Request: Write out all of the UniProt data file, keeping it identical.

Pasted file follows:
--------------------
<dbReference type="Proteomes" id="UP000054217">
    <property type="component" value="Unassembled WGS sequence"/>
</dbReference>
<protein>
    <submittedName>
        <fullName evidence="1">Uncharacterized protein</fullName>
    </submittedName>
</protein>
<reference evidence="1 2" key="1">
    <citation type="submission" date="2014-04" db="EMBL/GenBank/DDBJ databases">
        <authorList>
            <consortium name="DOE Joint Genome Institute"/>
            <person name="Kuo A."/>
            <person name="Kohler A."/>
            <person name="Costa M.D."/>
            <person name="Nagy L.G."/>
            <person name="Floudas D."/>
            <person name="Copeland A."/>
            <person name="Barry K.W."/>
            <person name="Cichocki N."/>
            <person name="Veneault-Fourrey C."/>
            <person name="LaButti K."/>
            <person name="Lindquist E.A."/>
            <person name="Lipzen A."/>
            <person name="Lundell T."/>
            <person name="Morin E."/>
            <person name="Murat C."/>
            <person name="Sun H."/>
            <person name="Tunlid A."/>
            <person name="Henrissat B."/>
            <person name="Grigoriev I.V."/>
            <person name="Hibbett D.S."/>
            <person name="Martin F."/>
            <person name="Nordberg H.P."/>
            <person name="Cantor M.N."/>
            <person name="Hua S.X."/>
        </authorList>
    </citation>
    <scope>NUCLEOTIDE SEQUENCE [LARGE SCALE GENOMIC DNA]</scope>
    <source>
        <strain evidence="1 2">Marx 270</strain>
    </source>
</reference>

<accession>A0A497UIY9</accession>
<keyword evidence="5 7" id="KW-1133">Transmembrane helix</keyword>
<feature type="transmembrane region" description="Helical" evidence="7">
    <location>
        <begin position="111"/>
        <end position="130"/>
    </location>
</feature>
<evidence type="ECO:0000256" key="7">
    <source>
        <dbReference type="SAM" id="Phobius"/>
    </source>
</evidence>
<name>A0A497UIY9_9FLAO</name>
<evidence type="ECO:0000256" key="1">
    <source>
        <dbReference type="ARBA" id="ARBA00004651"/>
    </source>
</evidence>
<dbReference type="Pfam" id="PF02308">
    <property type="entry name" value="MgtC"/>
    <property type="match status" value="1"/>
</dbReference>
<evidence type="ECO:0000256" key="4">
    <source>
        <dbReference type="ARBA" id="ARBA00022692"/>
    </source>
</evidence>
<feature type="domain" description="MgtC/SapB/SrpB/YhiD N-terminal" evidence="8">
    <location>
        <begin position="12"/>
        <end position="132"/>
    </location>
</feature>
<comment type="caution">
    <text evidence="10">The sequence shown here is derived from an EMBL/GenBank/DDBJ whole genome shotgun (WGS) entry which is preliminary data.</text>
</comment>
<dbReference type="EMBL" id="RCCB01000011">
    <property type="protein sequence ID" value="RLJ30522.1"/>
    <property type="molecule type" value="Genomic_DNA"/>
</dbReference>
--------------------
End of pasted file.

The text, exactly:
<dbReference type="Proteomes" id="UP000054217">
    <property type="component" value="Unassembled WGS sequence"/>
</dbReference>
<protein>
    <submittedName>
        <fullName evidence="1">Uncharacterized protein</fullName>
    </submittedName>
</protein>
<reference evidence="1 2" key="1">
    <citation type="submission" date="2014-04" db="EMBL/GenBank/DDBJ databases">
        <authorList>
            <consortium name="DOE Joint Genome Institute"/>
            <person name="Kuo A."/>
            <person name="Kohler A."/>
            <person name="Costa M.D."/>
            <person name="Nagy L.G."/>
            <person name="Floudas D."/>
            <person name="Copeland A."/>
            <person name="Barry K.W."/>
            <person name="Cichocki N."/>
            <person name="Veneault-Fourrey C."/>
            <person name="LaButti K."/>
            <person name="Lindquist E.A."/>
            <person name="Lipzen A."/>
            <person name="Lundell T."/>
            <person name="Morin E."/>
            <person name="Murat C."/>
            <person name="Sun H."/>
            <person name="Tunlid A."/>
            <person name="Henrissat B."/>
            <person name="Grigoriev I.V."/>
            <person name="Hibbett D.S."/>
            <person name="Martin F."/>
            <person name="Nordberg H.P."/>
            <person name="Cantor M.N."/>
            <person name="Hua S.X."/>
        </authorList>
    </citation>
    <scope>NUCLEOTIDE SEQUENCE [LARGE SCALE GENOMIC DNA]</scope>
    <source>
        <strain evidence="1 2">Marx 270</strain>
    </source>
</reference>

<accession>A0A497UIY9</accession>
<keyword evidence="5 7" id="KW-1133">Transmembrane helix</keyword>
<feature type="transmembrane region" description="Helical" evidence="7">
    <location>
        <begin position="111"/>
        <end position="130"/>
    </location>
</feature>
<evidence type="ECO:0000256" key="7">
    <source>
        <dbReference type="SAM" id="Phobius"/>
    </source>
</evidence>
<name>A0A497UIY9_9FLAO</name>
<evidence type="ECO:0000256" key="1">
    <source>
        <dbReference type="ARBA" id="ARBA00004651"/>
    </source>
</evidence>
<dbReference type="Pfam" id="PF02308">
    <property type="entry name" value="MgtC"/>
    <property type="match status" value="1"/>
</dbReference>
<evidence type="ECO:0000256" key="4">
    <source>
        <dbReference type="ARBA" id="ARBA00022692"/>
    </source>
</evidence>
<feature type="domain" description="MgtC/SapB/SrpB/YhiD N-terminal" evidence="8">
    <location>
        <begin position="12"/>
        <end position="132"/>
    </location>
</feature>
<comment type="caution">
    <text evidence="10">The sequence shown here is derived from an EMBL/GenBank/DDBJ whole genome shotgun (WGS) entry which is preliminary data.</text>
</comment>
<dbReference type="EMBL" id="RCCB01000011">
    <property type="protein sequence ID" value="RLJ30522.1"/>
    <property type="molecule type" value="Genomic_DNA"/>
</dbReference>